The second comparison involved the class of 30 students, who used the Learning Upgrade program this year, with 21 students in another 8th grade Algebra Readiness class, who did not use the Learning Upgrade program. The course curriculum was the same; however, the teachers were different. Like the year one study, the students were from a very diverse population, with varying abilities and gaps. These students have struggled in math from year to year and are not yet ready for the rigor of the 8th grade Algebra class. The purpose of Algebra Readiness is to increase math ability and fill knowledge gaps so students can succeed in Algebra in 9th grade.

This study utilized the MAPs test as the primary source to show change/growth. MAPs was given in the Fall (October), as a baseline. It was administered again in Winter (February) and Spring (May.)

Like last year, students began using the Pre-Algebra Learning Upgrade course early in the school year. One day a week was dedicated to Learning Upgrade in class throughout the year. Additionally, students were expected to do at least 1 hour (20 min 3x) per week, at home. In class, students received a netbook/headphones and worked independently on their current level of Learning Upgrade, while the teacher would circulate and offer help as needed. The teacher would also put up the Student Monitor screen in class so students could see their current levels.

Based on lessons learned from last year, students, this year, were held accountable for completing at least two Learning Upgrade levels per week. Each level should take 15-20 minutes to complete and levels can be repeated for more practice and an improved completion score. Students would get a grade as to whether they met the expected level of completion for each week. Each week, on Mondays, a progress sheet went home, for parent signature, showing the student’s current level and expected level to date. Completion of the entire 60 level program was paced out so that all students, completing the required 2 levels per week, could comfortably finish the entire 60 level program by May.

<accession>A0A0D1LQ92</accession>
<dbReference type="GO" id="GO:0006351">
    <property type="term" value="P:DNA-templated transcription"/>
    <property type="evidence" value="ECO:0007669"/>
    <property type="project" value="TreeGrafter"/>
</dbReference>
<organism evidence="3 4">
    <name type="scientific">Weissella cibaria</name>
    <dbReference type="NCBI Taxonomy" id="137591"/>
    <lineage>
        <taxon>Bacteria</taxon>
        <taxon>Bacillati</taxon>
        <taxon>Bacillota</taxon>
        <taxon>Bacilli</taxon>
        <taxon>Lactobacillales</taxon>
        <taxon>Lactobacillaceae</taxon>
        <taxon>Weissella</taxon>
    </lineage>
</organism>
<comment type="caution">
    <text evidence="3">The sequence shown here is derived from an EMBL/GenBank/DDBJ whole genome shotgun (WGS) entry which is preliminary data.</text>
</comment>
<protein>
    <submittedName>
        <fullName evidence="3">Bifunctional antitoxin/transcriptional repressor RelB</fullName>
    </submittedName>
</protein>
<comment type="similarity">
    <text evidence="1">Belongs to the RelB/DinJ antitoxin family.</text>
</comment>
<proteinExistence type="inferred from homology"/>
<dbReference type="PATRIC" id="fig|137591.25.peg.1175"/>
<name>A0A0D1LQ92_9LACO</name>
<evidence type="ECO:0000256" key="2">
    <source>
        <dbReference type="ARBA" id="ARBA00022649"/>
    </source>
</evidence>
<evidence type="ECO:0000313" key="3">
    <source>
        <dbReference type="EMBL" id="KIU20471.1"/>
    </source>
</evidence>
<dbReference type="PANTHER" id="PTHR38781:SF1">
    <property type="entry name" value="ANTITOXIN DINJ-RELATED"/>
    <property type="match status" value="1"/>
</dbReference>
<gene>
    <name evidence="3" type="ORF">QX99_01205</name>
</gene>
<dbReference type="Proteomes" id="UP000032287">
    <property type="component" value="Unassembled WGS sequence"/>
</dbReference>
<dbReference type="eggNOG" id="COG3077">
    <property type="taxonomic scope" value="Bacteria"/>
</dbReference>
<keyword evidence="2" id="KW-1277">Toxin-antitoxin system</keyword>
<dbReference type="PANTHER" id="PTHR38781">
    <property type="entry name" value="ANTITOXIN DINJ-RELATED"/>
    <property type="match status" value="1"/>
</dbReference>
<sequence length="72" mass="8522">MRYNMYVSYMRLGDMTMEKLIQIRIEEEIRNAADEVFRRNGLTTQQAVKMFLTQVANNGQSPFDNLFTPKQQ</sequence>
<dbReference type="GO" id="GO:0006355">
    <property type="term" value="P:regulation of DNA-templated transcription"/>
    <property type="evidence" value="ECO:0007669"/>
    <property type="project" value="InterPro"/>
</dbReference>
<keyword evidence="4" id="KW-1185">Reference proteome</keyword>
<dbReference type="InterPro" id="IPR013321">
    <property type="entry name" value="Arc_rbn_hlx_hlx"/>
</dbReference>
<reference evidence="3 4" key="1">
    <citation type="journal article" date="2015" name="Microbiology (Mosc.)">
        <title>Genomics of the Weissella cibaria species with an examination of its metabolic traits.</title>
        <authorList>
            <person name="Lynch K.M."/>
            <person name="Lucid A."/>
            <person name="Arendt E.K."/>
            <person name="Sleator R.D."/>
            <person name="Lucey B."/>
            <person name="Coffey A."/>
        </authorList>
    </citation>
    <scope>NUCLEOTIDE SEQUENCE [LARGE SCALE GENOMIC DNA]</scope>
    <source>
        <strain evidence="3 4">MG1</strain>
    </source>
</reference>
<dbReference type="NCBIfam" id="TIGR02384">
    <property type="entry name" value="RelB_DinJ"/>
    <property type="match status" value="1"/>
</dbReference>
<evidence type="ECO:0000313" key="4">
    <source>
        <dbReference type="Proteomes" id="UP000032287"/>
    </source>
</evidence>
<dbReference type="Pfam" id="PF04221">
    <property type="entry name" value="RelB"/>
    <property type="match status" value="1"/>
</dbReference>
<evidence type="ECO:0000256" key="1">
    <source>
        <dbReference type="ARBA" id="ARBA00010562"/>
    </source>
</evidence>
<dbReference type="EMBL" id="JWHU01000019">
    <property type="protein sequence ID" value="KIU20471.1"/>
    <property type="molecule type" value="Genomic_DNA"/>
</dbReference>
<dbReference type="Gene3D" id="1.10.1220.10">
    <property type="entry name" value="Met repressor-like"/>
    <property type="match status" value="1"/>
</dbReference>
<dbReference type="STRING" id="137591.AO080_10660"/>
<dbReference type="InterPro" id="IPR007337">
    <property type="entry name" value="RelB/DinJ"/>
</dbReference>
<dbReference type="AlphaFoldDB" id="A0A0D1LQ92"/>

Fall, Winter, and Spring MAPs results were pulled from NWEA (Northwest Evaluation Association), through our district Student Reports Center. Learning Upgrade completion status was pulled through the Learning Upgrade program teacher interface. A comparison was made with the Fall, Winter, and Spring MAPs scores between the different 8th grade Algebra Readiness students in this year’s study. Additionally, how far a student worked through the Learning Upgrade program during the time of the study was analyzed.

Results:
The primary focus of this year’s study compared student MAPs growth of two groups of participants who had used the Learning Upgrade for an entire year to determine if this year’s increased accountability and refined management yielded greater MAPs growth. Over the course of a school year, expected MAPs growth for a student is 4 points, while optimal MAPs growth is 7 points.

This part of the study found the following results:

• Implementing increased weekly accountability and refining the management, based on the lessons learned from the first study, “any overall growth” and “expected growth” both grew by about 10% from the previous year, while “optimal growth” grew by 17%.

• An added benefit was that students and parents were aware of the expectations and student progress, each week, throughout the school year.


• When looking at average overall math MAPs growth, this year’s class, with increased accountability and explicit expectations, grew 7.83 points (optimal growth), on average, where last year’s students, grew 6.5 points (just below optimal growth), on average.

A secondary focus of the study compared two groups of students from SY 2014-2015. One class of 30 Algebra Readiness students, who used the Learning Upgrade program, was compared with one class of 21 Algebra Readiness students, who did not use the Learning Upgrade program.

This part of the study found the following results:

• The students who used the Learning Upgrade program this year, in addition to the standard Algebra Readiness curriculum, showed increased growth, over the students that did not use it. The class that used it showed an “any overall growth” rate of 7% higher; an “expected growth” rate of 2% higher; and an “optimal growth” rate of 10% higher.

• These increased growth results reinforce that this program can serve as a cost-effective math augmentation program.

A t-test analysis was conducted for each part of this study. The first t-test compared the Fall to Spring MAPs scores growth for the 63 students in SY 2013-2014 with the 30 students in SY 2014-2015. Since these were two sample groups, compared for the same time period, an independent t-test was conducted. The t-test had a combined number of 90 participants. The mean was 1.1667 and the two-tailed P = 0.420053.